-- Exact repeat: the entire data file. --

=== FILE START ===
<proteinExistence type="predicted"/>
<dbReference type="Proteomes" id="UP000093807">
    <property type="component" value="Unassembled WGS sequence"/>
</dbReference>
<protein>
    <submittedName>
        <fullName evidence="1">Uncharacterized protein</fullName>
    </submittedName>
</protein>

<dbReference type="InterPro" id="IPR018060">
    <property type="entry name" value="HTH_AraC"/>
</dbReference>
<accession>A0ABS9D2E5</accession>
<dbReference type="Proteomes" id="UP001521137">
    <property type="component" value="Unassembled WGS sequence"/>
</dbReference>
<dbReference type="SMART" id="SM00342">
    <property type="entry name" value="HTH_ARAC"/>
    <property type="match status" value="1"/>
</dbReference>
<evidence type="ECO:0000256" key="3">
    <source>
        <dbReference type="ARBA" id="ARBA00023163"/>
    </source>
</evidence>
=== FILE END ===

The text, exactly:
<proteinExistence type="predicted"/>
<dbReference type="Proteomes" id="UP000093807">
    <property type="component" value="Unassembled WGS sequence"/>
</dbReference>
<protein>
    <submittedName>
        <fullName evidence="1">Uncharacterized protein</fullName>
    </submittedName>
</protein>

<dbReference type="InterPro" id="IPR018060">
    <property type="entry name" value="HTH_AraC"/>
</dbReference>
<accession>A0ABS9D2E5</accession>
<dbReference type="Proteomes" id="UP001521137">
    <property type="component" value="Unassembled WGS sequence"/>
</dbReference>
<dbReference type="SMART" id="SM00342">
    <property type="entry name" value="HTH_ARAC"/>
    <property type="match status" value="1"/>
</dbReference>
<evidence type="ECO:0000256" key="3">
    <source>
        <dbReference type="ARBA" id="ARBA00023163"/>
    </source>
</evidence>